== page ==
South Africa's National Assembly has officially passed the Films and Publications Amendment Bill, with the bill now scheduled to be sent to President Cyril Ramaphosa for assent.
The bill extends film censorship to online content and appoints The Film and Publications Board (FPB), the country's film censors, as arbiters of internet censorship of hate speech, revenge porn and website blocking.
Some of the other notable changes include:
Revenge porn: Under the bill, any person who knowingly distributes private sexual photographs and films without prior consent and with intention to cause the said individual harm shall be guilty of an offence and liable upon conviction.
Hate speech: The bill states that any person who knowingly distributes in any medium, including the internet and social media any film, game or publication which amounts to propaganda for war, incites imminent violence, or advocates hate
speech, shall be guilty of an offence.
Website blocking: If an internet access provider has knowledge that its services are being used for the hosting or distribution of child pornography, propaganda for war, incitement of imminent violence or advocating hatred based on an
identifiable group characteristic it shall immediately remove this content, or be subject to a fine.
According to Dominic Cull of specialised legal advice firm, Ellipsis, the bill which is on its way to president Cyril Ramaphosa is extremely badly written. He notes that the introduction bill means that there is definite potential for abuse in
terms of infringement of free speech .
One of my big objections here is that if I upload something which someone else finds objectionable, and they think it hate speech, they will be able to complain to the FPB.
If the FPB thinks the complaint is valid, they can then lodge a takedown notice to have this material removed.
These sentiments were echoed by legal expert Nick Hall of MakeGamesSA, who said:
The big question around the bill has always been enforceability and the likelihood of the FPB to do anything with it. Practically, are they going to go after small-scale YouTubers? No, probably not, as they don't have the means to do so.
Instead, my concern has always been that the legislation becomes a tool for them to use censorship.
Despite the prevailing porn ban in Uganda, it can safely be said that pornographic materials and information has never been more consumed than now. The latest web rankings from Alexa show that Ugandans consume more pornographic materials and
information than news and government information, among other relevant materials.
The US website Porn555.com is ranked as the 6th most popular website in Uganda, ahead of Daily Monitor, Twitter, BBC among others.
The country's internet censors claim to have blocked 30 of the main porn websites so perhaps that is the reason for porn555 to be the most popular rather then the more obvious PornHub, YouPorn, xHamster etc.
The number of people using the internet in Uganda has dropped by 26% since July 2018, when the country's social media tax was put into force. Prior to the tax's implementation, 47.4% of people in Uganda were using the internet. Three months after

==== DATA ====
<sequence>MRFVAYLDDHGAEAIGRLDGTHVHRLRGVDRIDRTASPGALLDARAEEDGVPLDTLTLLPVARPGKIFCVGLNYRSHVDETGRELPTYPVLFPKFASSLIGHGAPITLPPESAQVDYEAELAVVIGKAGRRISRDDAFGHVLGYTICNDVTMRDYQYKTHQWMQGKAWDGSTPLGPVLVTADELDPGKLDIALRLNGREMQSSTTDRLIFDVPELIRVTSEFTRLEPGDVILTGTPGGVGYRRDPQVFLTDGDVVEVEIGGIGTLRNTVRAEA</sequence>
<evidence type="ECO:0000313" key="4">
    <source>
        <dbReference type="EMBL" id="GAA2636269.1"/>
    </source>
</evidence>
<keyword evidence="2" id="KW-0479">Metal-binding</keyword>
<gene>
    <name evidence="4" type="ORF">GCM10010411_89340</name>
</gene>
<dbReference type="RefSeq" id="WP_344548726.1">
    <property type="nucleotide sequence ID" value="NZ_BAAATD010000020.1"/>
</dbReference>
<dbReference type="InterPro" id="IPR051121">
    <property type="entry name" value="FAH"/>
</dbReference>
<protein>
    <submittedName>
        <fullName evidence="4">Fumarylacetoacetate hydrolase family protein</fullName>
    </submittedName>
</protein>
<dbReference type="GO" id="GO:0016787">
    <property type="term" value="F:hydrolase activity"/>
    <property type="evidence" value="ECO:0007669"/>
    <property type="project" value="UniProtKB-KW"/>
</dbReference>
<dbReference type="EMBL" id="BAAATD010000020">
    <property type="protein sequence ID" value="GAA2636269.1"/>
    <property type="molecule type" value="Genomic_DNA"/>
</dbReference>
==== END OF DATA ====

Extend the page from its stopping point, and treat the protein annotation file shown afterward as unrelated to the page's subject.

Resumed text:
the tax was put in place, that number had fallen to 35%.
ISPs charge an additional 200 Ugandan shillings (UGX) in social media tax on top of the ISP access fees and standard sales tax. This is nominally 5.4 US cents but is a significant portion of typical Ugandan incomes.
President Yoweri Museveni and several government officials said this was intended to curb online rumor-mongering and to generate more tax revenue.
The tax was the subject of large-scale public protests in July and August 2018. During one protest against the tax, key opposition leader, activist and musician Bobi Wine noted that the tax was enforced to oppress the young generation.
The government expected to collect about UGX 24 billion in revenue from the tax every quarter. But in the first quarter after the tax's implementation, they collected UGX 20 billion. In the second quarter, ending December 2018, they had collected
only UGX 16 billion.
While some people have gone offline altogether, others are simply finding different and more affordable ways to connect. People are creating shared access points where one device pays the tax and tethers the rest as a WiFi hotspot, or relying on
workplace and public area WiFi networks to access the services.
Other Ugandans are using Virtual Private Network (VPN) applications to bypass the tax. In a statement for
The Daily Monitor , the Uganda Revenue Authority's Ian Rumanyika argued that people could not use the VPNs forever, but that doesn't seem to be the case.
In addition to leaving Ugandans with less access to communication and diminished abilities to express themselves online, it has also affected economic and commercial sectors, where mobile money and online marketing are essential components of